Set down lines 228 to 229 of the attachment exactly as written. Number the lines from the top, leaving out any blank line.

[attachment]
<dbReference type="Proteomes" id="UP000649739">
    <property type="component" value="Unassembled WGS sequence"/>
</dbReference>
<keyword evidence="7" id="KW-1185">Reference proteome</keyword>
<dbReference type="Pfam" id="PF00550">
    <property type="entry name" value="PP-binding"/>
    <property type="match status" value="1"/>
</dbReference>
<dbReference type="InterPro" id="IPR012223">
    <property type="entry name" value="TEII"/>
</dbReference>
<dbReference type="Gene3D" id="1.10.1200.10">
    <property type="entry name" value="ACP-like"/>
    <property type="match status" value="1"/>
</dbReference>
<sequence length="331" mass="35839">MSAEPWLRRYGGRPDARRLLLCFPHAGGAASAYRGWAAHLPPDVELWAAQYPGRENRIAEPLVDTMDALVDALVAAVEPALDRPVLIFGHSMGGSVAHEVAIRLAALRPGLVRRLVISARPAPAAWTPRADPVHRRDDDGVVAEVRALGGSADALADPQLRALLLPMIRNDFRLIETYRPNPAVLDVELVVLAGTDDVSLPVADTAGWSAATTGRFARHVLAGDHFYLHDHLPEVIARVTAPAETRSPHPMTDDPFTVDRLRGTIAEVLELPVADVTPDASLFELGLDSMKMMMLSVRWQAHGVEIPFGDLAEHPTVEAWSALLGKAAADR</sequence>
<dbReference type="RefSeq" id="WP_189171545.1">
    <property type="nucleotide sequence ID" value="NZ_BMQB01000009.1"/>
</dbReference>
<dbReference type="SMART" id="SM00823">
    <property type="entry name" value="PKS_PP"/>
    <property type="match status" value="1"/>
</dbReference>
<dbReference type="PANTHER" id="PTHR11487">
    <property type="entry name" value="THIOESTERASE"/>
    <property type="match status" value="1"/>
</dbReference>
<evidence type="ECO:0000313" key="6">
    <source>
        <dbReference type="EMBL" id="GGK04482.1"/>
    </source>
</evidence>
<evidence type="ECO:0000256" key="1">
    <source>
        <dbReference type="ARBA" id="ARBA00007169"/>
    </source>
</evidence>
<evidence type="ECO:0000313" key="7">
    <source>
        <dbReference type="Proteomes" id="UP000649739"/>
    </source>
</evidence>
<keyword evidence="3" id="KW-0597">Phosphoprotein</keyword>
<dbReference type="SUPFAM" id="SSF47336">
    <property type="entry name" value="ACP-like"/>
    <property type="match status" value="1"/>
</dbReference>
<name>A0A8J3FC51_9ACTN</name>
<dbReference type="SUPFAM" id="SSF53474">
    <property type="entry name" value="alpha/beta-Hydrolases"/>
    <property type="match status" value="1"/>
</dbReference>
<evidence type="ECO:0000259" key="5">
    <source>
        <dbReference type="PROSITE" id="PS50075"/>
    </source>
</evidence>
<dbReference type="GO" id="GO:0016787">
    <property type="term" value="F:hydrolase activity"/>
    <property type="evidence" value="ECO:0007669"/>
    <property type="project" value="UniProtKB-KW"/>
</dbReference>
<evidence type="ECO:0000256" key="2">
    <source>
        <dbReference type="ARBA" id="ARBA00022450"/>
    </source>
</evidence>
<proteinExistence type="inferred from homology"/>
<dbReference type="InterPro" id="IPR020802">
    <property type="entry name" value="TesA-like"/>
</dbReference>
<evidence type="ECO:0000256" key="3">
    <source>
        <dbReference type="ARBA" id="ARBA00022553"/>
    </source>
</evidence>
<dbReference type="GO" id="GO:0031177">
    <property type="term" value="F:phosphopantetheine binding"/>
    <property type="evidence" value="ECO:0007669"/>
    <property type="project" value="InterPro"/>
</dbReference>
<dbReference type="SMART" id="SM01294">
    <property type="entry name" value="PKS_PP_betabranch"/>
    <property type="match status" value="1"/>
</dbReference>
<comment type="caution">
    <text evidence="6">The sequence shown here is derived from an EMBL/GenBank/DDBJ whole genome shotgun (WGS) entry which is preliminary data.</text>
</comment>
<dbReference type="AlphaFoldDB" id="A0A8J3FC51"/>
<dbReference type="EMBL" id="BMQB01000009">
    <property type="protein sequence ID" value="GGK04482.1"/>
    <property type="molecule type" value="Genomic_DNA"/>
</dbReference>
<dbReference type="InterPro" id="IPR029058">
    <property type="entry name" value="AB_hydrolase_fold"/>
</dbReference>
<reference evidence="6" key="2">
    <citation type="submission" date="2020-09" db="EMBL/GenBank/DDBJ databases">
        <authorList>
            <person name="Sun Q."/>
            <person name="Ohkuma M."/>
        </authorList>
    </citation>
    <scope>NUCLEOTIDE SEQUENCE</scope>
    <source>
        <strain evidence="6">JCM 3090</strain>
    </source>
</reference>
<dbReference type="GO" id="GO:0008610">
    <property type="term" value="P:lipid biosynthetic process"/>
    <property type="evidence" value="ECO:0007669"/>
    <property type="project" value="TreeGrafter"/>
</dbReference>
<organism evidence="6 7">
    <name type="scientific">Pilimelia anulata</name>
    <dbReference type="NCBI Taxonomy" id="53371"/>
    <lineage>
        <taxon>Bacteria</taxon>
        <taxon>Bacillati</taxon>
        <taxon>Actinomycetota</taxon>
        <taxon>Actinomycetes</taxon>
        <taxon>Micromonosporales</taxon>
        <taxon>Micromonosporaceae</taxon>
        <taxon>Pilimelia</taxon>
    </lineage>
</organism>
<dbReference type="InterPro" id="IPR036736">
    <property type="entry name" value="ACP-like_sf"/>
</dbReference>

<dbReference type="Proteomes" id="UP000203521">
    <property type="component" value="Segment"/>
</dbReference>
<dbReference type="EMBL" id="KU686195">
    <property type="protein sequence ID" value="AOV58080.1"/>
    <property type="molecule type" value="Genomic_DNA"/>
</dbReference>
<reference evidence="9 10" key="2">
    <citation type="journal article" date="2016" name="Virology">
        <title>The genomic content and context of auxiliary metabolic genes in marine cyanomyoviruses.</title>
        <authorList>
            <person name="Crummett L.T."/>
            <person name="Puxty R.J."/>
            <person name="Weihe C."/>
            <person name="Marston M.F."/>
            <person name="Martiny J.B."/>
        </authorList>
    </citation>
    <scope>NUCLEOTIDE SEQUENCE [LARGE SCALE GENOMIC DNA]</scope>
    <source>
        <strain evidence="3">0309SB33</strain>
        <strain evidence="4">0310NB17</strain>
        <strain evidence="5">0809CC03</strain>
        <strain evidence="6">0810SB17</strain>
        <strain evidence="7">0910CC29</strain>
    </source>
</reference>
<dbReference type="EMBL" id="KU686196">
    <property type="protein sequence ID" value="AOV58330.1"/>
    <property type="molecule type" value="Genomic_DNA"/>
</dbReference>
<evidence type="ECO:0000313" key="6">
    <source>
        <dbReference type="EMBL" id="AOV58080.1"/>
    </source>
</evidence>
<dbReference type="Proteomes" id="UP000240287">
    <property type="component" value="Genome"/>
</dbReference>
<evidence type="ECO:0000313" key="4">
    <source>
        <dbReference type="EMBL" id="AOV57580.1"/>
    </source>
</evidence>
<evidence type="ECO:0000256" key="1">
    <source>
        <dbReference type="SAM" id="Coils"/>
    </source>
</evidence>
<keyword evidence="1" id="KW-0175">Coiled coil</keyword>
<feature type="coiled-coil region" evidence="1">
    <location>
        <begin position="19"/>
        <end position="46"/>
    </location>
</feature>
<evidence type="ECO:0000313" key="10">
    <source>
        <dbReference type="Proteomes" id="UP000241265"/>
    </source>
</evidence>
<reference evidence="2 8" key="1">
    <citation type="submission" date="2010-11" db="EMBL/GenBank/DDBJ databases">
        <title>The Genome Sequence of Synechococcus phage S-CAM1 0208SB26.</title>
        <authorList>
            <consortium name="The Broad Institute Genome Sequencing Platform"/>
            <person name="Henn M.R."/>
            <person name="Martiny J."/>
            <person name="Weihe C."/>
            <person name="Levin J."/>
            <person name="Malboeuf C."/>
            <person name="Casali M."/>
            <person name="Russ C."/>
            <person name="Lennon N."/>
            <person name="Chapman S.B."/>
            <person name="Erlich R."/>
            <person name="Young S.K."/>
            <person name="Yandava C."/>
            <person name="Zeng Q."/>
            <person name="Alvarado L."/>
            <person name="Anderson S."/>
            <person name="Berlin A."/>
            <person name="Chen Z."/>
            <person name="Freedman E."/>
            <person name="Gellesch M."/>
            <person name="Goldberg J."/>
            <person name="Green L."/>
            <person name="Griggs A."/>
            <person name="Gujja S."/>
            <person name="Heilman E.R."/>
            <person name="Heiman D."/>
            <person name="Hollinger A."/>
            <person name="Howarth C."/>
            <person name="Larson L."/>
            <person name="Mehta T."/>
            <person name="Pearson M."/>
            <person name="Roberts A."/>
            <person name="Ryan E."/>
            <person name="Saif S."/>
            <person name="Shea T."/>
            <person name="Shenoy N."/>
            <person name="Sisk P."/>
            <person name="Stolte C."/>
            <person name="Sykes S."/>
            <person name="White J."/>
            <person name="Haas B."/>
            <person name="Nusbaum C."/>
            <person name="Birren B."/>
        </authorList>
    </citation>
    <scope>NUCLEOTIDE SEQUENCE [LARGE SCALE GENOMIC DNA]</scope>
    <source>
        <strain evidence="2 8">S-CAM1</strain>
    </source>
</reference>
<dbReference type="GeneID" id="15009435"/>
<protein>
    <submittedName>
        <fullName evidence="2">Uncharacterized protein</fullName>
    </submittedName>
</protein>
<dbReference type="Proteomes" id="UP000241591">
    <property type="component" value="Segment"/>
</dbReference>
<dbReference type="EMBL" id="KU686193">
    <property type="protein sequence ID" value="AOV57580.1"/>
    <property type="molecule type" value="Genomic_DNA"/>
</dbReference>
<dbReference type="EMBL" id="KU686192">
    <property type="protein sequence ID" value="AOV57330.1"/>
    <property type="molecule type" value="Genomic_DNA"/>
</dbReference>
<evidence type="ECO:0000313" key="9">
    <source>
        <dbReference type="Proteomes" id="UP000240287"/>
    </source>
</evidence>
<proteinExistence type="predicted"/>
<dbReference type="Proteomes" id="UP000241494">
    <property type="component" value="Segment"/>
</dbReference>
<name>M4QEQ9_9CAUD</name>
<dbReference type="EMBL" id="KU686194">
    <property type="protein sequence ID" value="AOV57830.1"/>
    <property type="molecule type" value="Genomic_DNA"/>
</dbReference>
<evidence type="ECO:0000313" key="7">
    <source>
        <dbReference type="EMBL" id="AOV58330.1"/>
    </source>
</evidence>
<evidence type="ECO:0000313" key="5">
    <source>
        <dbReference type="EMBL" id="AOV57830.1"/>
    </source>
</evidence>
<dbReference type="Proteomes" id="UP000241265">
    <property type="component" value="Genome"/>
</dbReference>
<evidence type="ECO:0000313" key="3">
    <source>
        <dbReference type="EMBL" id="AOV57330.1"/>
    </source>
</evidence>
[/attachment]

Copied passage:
            <person name="Saif S."/>
            <person name="Shea T."/>